My life with Miss GPS
From the time man invented the wheel, man needed directions.
When I first got my drivers license I would just go anywhere--getting lost was an adventure. Everyone had a car in my native Michigan and all roads are marked with legible signs.
Within 48 hours of graduating from college, I moved to New York City where my only need for transportation came with a loud whistle to hail a cab with bad brakes and lousy suspension and repeated screams of addresses or landmarks to a driver whose third or forth language was broken English at best --in the city you only needed to know how to count-- 23rd Street followed 24th Street then 25th. Queens was a challenge since it would be 23rd Street followed by 23rd Road, then Avenue then Boulevard then Drive--then 24th Street, then Road, then Avenue ---yadahyadah.
Then I got a weekend house in Connecticut only 3 turns and 3 hours away from my apartment in the city. To my friends in the Hamptons, it was only 5 turns -- half the distance and twice the traffic.
Then I moved to Boston. I had to use a few more synopses to know where the roads were--which were designed by cows in the pre-horseless carriage days.
Then I moved to Northwood, New Hampshire where not only did I not know where I was--but nobody did. But then again, all I needed to know was I-93, Rt 4, and a couple of roads past the refrigerators in someone's yard where you buy fresh eggs by putting your money in a tin box inside.
Then I got into Real Estate--just when Mapquest became really ok -Thank God.
I chose to focus on waterfront properties which meant I went on every unmarked road in the state--my first sale was in Newton, NH where the map I paid a buck for had the road in the wrong location--along with every other retail map I found--How I sold a house I couldn't find on a map is beyond me.
By the way where are the frick'n signs for the roads here? And whatever happened to those people who work at gas stations who could actually give you directions?
My first year in real estate, I put 45,000 miles on my car pushing it past the car warranty that was suppose to last 3 years.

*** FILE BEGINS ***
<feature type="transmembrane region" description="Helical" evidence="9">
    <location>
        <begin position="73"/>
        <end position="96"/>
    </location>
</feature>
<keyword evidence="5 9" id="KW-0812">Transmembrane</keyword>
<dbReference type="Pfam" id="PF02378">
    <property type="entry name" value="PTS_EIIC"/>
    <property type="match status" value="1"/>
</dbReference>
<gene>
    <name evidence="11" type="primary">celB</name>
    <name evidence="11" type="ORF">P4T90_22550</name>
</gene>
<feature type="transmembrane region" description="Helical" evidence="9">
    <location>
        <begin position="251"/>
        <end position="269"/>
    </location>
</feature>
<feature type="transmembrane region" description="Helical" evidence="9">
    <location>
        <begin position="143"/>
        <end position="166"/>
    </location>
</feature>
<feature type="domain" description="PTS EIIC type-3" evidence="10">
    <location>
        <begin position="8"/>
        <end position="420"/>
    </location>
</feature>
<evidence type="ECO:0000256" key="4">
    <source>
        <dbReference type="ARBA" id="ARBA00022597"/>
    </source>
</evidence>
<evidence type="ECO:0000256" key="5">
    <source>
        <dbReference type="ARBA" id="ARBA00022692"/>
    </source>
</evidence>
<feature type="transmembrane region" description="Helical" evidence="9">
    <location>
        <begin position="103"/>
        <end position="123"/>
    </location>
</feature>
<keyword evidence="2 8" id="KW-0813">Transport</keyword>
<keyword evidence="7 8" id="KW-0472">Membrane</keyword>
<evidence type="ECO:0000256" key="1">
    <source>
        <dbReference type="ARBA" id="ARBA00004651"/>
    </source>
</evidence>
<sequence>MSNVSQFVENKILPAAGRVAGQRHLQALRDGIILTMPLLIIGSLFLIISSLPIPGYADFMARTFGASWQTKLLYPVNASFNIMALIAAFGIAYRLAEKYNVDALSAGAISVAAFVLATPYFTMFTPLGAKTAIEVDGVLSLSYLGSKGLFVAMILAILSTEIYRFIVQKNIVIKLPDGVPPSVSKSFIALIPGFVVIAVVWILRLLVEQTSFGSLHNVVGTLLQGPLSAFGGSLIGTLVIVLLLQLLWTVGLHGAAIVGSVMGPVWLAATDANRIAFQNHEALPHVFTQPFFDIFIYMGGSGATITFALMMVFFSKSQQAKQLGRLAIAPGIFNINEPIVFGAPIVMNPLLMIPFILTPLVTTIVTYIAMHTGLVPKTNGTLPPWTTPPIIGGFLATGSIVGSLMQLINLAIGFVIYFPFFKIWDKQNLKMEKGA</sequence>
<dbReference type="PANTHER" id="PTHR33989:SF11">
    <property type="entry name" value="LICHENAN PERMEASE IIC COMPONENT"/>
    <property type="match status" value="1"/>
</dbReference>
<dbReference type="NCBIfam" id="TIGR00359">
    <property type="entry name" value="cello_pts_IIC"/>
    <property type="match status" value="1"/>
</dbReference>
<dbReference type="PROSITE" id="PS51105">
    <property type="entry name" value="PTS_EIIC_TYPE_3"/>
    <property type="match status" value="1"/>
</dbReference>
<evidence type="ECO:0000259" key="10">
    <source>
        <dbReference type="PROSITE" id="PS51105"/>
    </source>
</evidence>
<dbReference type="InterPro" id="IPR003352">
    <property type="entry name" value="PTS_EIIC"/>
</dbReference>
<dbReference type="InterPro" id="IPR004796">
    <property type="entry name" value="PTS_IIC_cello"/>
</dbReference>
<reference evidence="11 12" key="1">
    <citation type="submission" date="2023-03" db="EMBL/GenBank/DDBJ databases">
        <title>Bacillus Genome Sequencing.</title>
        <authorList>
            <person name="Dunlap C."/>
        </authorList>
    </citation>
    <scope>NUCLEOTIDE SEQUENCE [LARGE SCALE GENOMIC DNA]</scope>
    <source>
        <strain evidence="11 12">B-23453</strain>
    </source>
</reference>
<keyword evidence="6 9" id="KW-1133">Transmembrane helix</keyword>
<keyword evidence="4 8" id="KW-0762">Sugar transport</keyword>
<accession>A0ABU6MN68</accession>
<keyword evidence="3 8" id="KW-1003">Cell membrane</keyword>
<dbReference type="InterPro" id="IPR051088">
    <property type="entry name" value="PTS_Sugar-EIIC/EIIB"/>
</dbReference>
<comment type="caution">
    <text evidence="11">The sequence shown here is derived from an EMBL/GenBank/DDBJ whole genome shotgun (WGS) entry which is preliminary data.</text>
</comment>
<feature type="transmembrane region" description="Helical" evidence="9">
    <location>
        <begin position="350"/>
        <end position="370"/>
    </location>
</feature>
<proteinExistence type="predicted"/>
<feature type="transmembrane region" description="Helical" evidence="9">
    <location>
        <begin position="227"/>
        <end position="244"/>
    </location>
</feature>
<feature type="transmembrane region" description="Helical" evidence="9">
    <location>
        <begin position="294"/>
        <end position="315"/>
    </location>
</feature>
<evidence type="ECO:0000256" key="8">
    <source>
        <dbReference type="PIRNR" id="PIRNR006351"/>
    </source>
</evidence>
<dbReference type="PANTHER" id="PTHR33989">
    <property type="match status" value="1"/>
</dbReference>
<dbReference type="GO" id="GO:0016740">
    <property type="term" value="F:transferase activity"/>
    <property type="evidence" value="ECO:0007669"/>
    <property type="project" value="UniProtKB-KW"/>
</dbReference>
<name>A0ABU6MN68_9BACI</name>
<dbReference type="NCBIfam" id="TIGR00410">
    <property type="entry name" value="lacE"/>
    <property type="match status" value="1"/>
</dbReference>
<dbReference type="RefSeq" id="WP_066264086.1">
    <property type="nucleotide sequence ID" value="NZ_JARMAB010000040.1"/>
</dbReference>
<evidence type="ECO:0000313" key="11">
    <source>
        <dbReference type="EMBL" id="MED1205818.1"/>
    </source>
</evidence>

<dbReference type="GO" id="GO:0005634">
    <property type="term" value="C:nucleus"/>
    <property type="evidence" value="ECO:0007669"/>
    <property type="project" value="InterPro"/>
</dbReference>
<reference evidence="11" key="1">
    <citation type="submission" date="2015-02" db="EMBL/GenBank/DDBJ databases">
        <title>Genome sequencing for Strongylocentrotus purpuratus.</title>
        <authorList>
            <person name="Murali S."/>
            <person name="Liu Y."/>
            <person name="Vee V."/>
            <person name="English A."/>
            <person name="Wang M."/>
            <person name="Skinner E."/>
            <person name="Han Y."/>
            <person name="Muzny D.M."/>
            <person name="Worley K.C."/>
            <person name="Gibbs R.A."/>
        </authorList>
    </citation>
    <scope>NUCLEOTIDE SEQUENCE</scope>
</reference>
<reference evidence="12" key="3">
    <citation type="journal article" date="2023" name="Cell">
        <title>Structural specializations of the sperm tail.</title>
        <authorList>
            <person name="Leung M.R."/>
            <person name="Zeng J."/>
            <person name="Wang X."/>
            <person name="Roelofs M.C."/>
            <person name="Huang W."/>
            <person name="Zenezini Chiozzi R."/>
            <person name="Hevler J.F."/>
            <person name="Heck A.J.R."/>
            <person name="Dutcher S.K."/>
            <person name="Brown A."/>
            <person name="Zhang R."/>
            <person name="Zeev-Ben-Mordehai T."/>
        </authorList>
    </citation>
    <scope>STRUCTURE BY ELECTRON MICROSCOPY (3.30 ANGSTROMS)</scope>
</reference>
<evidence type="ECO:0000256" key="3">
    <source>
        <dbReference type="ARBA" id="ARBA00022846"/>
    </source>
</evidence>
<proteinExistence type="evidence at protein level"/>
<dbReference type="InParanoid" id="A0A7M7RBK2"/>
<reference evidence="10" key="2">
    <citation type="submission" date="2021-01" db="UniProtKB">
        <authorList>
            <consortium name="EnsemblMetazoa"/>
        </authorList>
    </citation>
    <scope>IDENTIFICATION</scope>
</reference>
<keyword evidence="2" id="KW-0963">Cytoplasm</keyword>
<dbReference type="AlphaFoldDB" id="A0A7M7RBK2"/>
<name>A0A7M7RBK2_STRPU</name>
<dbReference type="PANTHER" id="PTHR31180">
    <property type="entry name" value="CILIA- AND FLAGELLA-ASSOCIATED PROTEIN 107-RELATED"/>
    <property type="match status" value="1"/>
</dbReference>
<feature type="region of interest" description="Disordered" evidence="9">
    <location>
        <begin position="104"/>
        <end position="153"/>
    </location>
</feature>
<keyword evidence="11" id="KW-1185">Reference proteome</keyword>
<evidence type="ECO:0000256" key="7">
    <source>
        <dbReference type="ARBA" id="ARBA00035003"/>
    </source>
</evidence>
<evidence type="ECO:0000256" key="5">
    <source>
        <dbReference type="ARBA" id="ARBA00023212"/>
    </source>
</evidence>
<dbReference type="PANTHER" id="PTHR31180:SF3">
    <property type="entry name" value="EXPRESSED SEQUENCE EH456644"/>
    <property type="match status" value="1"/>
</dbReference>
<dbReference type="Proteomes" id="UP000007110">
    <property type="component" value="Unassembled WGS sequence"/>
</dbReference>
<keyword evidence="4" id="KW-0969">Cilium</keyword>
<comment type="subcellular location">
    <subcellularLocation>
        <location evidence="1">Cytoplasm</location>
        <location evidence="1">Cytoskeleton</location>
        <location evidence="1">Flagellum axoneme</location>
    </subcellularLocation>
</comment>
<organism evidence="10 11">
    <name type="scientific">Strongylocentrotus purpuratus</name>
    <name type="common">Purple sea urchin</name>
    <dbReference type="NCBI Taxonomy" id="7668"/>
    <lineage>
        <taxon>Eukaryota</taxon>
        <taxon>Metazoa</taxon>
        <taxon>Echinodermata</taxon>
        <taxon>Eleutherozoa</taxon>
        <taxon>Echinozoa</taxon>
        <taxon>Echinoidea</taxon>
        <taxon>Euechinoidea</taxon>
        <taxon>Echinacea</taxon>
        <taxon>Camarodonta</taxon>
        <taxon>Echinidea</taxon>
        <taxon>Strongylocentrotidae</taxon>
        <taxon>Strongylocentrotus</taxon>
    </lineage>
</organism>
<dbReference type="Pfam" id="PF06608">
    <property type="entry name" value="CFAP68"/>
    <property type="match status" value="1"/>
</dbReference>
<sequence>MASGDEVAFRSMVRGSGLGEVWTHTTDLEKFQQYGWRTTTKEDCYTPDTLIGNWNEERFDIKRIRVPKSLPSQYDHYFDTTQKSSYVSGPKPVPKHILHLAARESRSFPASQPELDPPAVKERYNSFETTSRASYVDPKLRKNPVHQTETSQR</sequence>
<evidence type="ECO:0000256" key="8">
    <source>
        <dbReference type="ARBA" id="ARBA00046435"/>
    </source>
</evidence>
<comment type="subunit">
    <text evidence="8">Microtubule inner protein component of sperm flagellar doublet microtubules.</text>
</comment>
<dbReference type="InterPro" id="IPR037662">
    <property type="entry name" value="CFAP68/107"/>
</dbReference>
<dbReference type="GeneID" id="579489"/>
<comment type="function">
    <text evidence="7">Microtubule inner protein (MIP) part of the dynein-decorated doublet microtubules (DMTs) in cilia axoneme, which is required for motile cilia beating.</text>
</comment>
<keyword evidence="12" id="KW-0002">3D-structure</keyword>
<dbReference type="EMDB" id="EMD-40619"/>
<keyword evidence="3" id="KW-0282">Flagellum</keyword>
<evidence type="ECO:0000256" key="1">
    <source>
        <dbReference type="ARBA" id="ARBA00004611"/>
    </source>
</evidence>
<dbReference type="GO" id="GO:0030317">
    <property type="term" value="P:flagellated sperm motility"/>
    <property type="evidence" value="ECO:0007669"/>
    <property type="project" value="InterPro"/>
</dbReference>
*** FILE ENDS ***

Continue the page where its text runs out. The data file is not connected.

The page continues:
But you see, when I took a client on showings--I had the secret weapon in my possession--sheets and sheets of Mapquest printouts---I could master holding 3 sheets, one steering wheel and a Vendi Shmende Café Mocha Frappe Machiaotte Latte Grande from Starbucks.
One day, the agent I was suppose to meet with on the second house calls my cell phone to change the appointment so I continue to drive with the fearful watchful eyes of the clients in my car as I handle all this chaos, using my left knee to steer while I try and figure out how to get to destination B from destination E. Then I drop the Mapquest sheets with the important page landing on the floor by my client's right shoe in the passenger side.
Thank another God for introducing the GPS that talks to you. I call her Miss GPS. What a marvel she is. She can find me a restaurant, a hotel, an attraction, a gas station, even a hospital if I take my eye off the road plugging in a new address--not recommended by the way. It has a dictionary and an MP3 player-- and most importantly --she gives me directions on a huge 3.5 inch screen.
I can even choose her voice--so naturally, as a red blooded American Male I chose the British Woman's voice--always a sucker for accents. (Southern Belle accent not available)
Sometimes Miss GPS would say MAAAAplewood Avenue, and sometimes Maaaplewood Avenue--but she never says zed for zero. And when I make a wrong turn, she politely tells me to make a u-turn--make a u-turn--or gives me another direction that only adds 2 and half hours to the trip.
One time I had a 2 million dollar client with me, and Miss GPS took me around a big 15 mile circle as she had a pothole induced hiccup that made her want to go back to where she came from. It was so good to be able to blame technology versus my own incompetence. Not sure my client bought into that story--did sell them the house though.
Isn't technology great that allows me to take direction from a British voice in a box--though it might be a nice change of pace if Miss GPS would occasionally strike up a conversation. Say "you idiot you missed your turn" or "there is a speed trap up ahead" As long as she doesn't ask "how do I feel?" or "what are you thinking?" .
Michael Travis can be found traveling the state looking at properties. Visit www.WaterfrontAgent.com and see why he puts on 45,000 miles a year on any car he has--sharing every mile with his Garmin NUVI 350 GPS which he affectionately calls Miss GPS.
Michael Travis Your Waterfront Agent